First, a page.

Healthy books

I have read 3 non-fiction books about health in just 2 weeks. Sweet poisonThat’s an amazing feat for me but they were interesting and relevant so I kept going.

The one that’s doing the rounds is Sweet Poison by David Gillespie. It’s about sugar and how it has become the white death of western society. Sweet Poison does a fantastic job of explaining how sugar is involved in the demise of good health and is a classic example of corporate food technology overtaking basic healthy eating.

We have now somehow become lumbered with a health system focused on sickness rather than health and the numbers on waiting lists for major operations just keep growing. There is an old saying that goes something along the lines of, if they didn’t eat it 100 years ago then chances are it might not be good food. Wouldn’t it be cool if supermarkets could try selling more real food and stop saturating their shelves with sugar-flavoured substitutes. Try taking a 4-year old to the supermarket! It’s really hard work having to say no all the time!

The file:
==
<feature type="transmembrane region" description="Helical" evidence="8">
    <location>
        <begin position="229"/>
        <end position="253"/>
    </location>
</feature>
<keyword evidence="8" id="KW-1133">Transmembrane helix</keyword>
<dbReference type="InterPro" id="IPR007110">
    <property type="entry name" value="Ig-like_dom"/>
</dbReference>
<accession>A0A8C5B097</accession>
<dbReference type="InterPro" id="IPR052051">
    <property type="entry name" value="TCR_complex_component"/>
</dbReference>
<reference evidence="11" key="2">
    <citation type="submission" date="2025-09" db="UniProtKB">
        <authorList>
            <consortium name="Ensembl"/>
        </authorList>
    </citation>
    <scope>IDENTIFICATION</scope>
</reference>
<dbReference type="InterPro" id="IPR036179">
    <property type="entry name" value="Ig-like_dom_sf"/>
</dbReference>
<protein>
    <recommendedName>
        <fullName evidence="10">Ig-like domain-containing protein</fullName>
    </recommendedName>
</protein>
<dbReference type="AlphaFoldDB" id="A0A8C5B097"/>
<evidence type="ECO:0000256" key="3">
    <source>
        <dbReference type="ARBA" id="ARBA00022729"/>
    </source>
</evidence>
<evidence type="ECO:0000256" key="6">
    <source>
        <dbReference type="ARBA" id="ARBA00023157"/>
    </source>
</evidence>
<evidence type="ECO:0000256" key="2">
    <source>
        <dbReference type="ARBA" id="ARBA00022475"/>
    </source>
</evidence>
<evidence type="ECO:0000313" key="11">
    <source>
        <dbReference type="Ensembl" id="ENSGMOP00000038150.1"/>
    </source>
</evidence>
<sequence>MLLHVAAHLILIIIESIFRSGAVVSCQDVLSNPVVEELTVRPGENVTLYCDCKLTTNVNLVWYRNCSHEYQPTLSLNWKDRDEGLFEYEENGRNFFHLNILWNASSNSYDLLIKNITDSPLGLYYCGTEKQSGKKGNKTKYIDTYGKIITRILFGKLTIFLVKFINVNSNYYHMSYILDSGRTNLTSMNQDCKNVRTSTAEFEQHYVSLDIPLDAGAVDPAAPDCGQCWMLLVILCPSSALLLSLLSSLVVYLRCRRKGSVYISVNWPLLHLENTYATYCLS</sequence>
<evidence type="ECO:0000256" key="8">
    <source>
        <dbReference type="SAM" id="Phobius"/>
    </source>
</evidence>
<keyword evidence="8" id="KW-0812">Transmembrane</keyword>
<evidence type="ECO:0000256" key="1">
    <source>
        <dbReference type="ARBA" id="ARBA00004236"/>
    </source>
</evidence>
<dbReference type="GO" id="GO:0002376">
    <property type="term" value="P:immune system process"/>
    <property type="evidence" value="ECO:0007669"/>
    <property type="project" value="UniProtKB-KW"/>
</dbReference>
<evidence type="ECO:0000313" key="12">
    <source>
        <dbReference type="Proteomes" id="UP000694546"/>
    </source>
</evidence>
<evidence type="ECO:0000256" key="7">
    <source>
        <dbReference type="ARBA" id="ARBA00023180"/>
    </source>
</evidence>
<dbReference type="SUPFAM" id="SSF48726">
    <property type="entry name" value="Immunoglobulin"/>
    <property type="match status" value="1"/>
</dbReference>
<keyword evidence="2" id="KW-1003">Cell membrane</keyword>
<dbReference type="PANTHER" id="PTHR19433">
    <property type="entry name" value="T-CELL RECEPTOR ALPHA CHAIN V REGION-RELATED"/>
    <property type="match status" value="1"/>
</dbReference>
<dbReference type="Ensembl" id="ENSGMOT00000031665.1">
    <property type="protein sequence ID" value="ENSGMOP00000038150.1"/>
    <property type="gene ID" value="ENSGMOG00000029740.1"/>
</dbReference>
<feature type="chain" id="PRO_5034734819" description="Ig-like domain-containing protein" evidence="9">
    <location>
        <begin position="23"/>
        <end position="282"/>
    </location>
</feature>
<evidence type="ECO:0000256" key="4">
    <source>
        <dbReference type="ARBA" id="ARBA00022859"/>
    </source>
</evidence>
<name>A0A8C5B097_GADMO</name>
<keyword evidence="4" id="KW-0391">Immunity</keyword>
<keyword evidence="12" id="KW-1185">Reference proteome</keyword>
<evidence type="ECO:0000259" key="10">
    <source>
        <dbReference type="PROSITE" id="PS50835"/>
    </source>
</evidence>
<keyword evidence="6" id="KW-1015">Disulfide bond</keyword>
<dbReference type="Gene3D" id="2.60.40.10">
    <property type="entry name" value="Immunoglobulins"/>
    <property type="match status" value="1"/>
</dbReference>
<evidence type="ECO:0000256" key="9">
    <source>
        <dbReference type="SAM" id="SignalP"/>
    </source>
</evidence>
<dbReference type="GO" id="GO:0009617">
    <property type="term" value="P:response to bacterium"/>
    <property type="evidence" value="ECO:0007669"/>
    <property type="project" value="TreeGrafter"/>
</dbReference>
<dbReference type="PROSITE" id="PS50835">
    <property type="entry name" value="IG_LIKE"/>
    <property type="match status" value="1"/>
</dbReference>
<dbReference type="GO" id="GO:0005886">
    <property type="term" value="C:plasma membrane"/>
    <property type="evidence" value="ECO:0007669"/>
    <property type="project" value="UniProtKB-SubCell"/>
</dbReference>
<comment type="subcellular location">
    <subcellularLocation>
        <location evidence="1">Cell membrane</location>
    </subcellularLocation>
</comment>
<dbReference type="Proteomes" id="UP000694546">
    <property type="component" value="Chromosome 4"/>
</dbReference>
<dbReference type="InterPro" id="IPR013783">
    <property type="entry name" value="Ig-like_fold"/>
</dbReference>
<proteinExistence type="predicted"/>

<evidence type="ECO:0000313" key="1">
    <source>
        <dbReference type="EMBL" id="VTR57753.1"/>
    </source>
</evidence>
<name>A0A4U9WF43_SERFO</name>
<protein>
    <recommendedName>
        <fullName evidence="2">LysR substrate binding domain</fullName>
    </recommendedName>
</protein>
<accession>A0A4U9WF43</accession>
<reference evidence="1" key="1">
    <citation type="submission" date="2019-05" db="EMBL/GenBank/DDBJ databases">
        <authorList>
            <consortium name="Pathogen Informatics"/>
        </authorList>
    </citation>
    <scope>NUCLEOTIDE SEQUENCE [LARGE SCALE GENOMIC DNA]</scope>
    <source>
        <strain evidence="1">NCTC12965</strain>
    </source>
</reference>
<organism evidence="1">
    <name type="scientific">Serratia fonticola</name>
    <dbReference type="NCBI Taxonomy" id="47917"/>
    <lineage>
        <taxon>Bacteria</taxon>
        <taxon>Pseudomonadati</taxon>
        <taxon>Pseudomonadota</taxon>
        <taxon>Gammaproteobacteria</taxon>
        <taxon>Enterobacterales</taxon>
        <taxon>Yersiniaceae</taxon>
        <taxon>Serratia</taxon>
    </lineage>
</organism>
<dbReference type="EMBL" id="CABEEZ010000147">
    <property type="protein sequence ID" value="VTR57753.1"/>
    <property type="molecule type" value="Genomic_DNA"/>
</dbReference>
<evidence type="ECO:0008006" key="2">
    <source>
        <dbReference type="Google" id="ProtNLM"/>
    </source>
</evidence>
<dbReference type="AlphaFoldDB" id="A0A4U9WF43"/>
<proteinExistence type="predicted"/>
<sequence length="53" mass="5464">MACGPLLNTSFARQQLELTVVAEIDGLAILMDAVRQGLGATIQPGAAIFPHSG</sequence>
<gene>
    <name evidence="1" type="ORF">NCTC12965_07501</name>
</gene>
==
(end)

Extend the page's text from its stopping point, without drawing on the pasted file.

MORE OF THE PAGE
But to help remember that we aren’t all subject to corporate food technology schemes and that we can actually make healthy choices for ourselves, try reading New Zealand author and healer Franchelle Ofsoske-Wyber and her book The Sacred Plant Medicine of Aotearoa . It tells of the amazing power of New Zealand native plant healing properties. You don’t have to read it cover to cover, just pick out the most relevant bits.

Try these links, or perhaps even suggest another author you have come across who knows an easy tip to staying healthy:

3 thoughts on “Healthy books

  1. Marielize Goldie 26 February 2010 / 6:22 pm

    Lovely reminder that we should learn more about what we put in our mouths! I can really recommend “Sweet Poison” as a “must read” to anybody hoping to still be surfing at seventy!

  2. kirsten donnelly 4 March 2010 / 12:00 pm

    It’s Gin and Soda for me now… seriously. I left this book lying open on the dining table hoping my 16yr old sweet-tooth daughter would take the bait. She did, we have all now read it and are steadily removing much of this insidious poison from our diet. The science is fascinating and easy to assimilate without being ‘preachey’. We shall be looking forward to dangerously clean arteries in the future.

  3. rubiescorner 30 April 2010 / 5:08 pm

    Reading is a good tool to keep you focused. Cutting out most sweets is hard, but a good idea. It makes a difference weight wise too.

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